Red Cross traces hack back to unpatched Zoho vulnerability

The Red Cross said the attack began on November 9 and involved an authentication bypass vulnerability in Zoho ManageEngine ADSelfService Plus.
Written by Jonathan Greig, Contributor

The International Committee of the Red Cross (ICRC) released more details about a hack they discovered last month, tying the incident back to an authentication bypass vulnerability in Zoho ManageEngine ADSelfService Plus, a self-service password management and single sign-on solution.

Tagged as CVE-2021-40539, the vulnerability was spotlighted by several companies last year, including Microsoft, Palo Alto Networks, and Rapid7. Both the US Cybersecurity and Infrastructure Security Agency (CISA) and the German Federal Office for the Protection of the Constitution (BfV) released warnings that APT groups were exploiting the issue. 

In a joint advisory from September, CISA, the FBI, and the US Coast Guard Cyber Command said APT actors had already used CVE-2021-40539 to target "academic institutions, defense contractors and critical infrastructure entities in multiple industry sectors -- including transportation, IT, manufacturing, communications, logistics, and finance."

In a statement on Wednesday, the ICRC admitted that it failed to apply the patch for CVE-2021-40539 before they were initially attacked on November 9, just one day after Microsoft warned that DEV-0322, a group operating out of China, was exploiting the vulnerability. 

"The attackers used a very specific set of advanced hacking tools designed for offensive security. These tools are primarily used by advanced persistent threat groups, are not available publicly, and therefore out of reach to other actors. The attackers used sophisticated obfuscation techniques to hide and protect their malicious programs. This requires a high level of skills only available to a limited number of actors," the ICRC said.

"We determined the attack to be targeted because the attackers created a piece of code designed purely for execution on the targeted ICRC servers. The tools used by the attacker explicitly referred to a unique identifier on the targeted servers (its MAC address). The anti-malware tools we had installed on the targeted servers were active and did detect and block some of the files used by the attackers. But most of the malicious files deployed were specifically crafted to bypass our anti-malware solutions, and it was only when we installed advanced endpoint detection and response (EDR) agents as part of our planned enhancement programme that this intrusion was detected."

The organization added that CVE-2021-40539 allows malicious hackers to place web shells and conduct post-exploitation activities such as compromising administrator credentials, conducting lateral movement, and exfiltrating registry hives and Active Directory files.  

Once the hackers were inside the ICRC systems, they used other offensive security tools to hide their identity and masquerade as legitimate users and administrators. The hackers spent 70 days inside the ICRC system before they were discovered in January.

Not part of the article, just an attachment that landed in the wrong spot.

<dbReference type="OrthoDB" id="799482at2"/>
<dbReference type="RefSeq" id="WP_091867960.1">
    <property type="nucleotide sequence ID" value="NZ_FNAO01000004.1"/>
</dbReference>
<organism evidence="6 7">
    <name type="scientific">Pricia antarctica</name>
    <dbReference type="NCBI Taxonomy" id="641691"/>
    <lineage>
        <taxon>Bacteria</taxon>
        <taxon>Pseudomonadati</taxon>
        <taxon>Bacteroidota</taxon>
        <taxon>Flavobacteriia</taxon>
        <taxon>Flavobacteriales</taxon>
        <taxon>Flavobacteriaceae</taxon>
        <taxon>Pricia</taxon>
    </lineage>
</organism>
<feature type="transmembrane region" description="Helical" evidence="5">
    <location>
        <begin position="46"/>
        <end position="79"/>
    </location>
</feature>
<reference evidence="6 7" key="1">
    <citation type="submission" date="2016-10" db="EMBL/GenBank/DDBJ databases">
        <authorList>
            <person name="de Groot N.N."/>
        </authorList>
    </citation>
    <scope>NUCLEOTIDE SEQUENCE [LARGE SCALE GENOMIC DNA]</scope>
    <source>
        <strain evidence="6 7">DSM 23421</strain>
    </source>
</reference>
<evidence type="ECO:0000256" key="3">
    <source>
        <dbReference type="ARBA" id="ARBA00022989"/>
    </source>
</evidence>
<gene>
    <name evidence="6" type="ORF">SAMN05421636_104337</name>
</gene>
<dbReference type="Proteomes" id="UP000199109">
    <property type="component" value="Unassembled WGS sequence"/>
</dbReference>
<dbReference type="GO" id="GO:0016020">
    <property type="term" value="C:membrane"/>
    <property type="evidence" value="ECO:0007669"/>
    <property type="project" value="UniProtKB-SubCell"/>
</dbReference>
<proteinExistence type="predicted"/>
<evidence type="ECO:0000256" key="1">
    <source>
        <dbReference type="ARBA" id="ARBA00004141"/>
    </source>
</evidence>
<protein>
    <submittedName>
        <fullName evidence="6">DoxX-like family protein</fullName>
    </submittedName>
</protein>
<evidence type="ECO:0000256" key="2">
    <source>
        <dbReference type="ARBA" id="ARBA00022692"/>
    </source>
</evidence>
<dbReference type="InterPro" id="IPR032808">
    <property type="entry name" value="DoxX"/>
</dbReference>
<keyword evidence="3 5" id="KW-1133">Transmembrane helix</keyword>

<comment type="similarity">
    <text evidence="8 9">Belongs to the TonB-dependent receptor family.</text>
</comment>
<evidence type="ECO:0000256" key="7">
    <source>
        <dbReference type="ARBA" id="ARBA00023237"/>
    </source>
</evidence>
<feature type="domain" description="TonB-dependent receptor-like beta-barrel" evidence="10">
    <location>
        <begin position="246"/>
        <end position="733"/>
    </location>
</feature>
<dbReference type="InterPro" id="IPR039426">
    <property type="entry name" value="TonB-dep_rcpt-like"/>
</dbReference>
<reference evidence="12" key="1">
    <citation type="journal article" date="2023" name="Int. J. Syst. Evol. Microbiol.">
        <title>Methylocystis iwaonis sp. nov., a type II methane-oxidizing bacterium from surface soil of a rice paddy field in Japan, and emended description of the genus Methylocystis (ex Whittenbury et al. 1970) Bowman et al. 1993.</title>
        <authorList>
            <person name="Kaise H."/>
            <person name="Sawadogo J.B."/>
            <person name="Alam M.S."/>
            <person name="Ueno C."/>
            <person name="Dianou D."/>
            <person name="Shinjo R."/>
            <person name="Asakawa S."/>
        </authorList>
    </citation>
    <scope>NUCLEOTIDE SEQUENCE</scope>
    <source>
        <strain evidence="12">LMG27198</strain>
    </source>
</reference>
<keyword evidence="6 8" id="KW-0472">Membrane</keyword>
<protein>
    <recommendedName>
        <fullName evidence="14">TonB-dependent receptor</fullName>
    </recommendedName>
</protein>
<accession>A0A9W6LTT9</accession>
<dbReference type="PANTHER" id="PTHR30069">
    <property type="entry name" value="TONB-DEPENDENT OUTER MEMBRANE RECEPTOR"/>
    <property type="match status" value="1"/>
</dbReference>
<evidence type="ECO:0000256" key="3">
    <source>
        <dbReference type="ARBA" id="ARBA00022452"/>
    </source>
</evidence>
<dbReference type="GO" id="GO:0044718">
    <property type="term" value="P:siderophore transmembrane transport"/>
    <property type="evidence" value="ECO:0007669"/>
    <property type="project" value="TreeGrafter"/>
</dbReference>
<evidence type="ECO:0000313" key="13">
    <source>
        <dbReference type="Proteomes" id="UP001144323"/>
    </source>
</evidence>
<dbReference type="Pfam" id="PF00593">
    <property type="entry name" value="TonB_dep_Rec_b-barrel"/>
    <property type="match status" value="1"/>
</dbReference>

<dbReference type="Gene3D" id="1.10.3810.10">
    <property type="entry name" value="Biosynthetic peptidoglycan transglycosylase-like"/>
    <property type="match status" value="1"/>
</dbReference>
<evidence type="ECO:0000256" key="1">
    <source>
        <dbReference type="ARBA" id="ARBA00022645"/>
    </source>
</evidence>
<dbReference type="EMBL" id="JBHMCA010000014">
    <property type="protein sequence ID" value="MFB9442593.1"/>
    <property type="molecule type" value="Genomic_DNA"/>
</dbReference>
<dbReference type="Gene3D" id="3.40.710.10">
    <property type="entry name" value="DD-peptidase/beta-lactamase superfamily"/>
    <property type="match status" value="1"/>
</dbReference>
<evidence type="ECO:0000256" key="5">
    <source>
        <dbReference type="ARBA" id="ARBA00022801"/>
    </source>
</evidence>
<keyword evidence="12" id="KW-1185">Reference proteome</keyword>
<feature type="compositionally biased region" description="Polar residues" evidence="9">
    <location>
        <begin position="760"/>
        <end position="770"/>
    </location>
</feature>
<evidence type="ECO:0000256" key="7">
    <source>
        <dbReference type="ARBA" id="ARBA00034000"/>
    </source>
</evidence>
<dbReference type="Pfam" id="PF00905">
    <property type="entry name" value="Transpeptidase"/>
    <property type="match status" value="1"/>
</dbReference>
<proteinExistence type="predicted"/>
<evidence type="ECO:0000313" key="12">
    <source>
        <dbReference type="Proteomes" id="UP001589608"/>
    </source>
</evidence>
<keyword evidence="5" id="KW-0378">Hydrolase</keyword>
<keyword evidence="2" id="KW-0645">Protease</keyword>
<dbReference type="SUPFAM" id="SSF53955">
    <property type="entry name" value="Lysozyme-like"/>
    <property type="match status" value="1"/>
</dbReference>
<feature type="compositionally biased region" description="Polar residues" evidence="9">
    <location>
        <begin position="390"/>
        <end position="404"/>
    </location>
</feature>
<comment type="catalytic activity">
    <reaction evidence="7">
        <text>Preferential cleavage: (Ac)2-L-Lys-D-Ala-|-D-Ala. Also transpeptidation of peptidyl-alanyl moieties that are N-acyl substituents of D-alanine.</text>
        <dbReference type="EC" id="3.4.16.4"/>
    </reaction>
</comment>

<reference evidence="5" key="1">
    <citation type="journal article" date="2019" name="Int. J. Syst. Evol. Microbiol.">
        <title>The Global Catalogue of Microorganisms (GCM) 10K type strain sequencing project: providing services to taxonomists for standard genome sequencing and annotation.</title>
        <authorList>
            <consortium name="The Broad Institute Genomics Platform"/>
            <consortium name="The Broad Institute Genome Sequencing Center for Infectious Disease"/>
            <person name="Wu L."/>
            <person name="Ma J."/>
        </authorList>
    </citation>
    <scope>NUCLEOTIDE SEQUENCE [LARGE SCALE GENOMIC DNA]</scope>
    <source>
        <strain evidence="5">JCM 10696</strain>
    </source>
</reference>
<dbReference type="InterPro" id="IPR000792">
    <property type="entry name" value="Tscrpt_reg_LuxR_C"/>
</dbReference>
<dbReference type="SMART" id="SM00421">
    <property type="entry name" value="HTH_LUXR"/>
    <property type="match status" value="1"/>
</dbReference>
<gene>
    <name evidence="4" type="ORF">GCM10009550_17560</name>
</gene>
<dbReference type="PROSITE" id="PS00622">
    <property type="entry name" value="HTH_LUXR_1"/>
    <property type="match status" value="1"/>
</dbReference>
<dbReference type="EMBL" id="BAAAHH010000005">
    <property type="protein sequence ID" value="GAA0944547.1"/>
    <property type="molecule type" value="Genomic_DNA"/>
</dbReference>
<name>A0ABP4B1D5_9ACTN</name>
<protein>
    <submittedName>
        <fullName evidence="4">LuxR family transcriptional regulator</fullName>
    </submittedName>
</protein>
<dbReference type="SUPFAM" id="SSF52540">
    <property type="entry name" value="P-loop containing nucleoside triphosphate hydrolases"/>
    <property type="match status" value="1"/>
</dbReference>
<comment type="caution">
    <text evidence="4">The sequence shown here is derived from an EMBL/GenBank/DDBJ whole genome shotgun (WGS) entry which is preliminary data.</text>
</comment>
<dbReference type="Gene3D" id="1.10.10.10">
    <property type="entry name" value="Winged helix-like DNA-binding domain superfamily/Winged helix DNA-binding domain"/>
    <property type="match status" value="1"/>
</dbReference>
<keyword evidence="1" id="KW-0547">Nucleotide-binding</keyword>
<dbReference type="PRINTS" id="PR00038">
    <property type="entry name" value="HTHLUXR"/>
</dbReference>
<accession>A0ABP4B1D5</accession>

The ICRC would not attribute the attack but did say they are still willing to communicate with the hackers. They are currently working with the National Cyber Security Center (NCSC) of Switzerland as well as national authorities in countries where the Red Cross and Red Crescent National Societies are operating. 

The hack leaked the names and contact information of 515,000 people that are part of the Restoring Family Links program, which works to reconnect missing people and children with their families after wars, violence, or other issues.

The personal information includes the names, locations, and more of missing people and their families, unaccompanied or separated children, detainees, and other people receiving services from the Red Cross and Red Crescent Movement as a result of armed conflict, natural disasters, or migration. 

The login information for about 2,000 Red Cross and Red Crescent staff and volunteers was also been breached. 

The ICRC said it is still in the process of contacting all of the people involved in the hack, noting that the process "is complex and will take time."

"Those most at risk are our top priority. Some of this is being done through phone calls, hotlines, public announcements, letters, and in some cases it requires teams to travel to remote communities to inform people in-person. We are making every effort to contact people who can be difficult to reach, such as migrants," ICRC said, providing a list of contact details and an FAQ for those who may be affected.  

"We also have developed workaround solutions enabling Red Cross and Red Crescent teams worldwide to continue providing basic tracing services for the people impacted by this breach while we rebuild a new digital environment for the Central Tracing Agency."

The US State Department spotlighted the attack in a statement earlier this month, calling on other countries to raise alarms about the incident.  

The ICRC expressed concern that the stolen data would be "used by States, non-state groups, or individuals to contact or find people to cause harm." The ICRC also said the attack would affect their ability to work with vulnerable populations who may no longer trust them with sensitive information. 

"This attack is an extreme violation of their privacy, safety, and right to receive humanitarian protection and assistance," the organization said. 

"We need a safe and trusted digital humanitarian space in which our operational information, and most importantly the data collected from the people we serve, is secure. This attack has violated that safe digital humanitarian space in every way."

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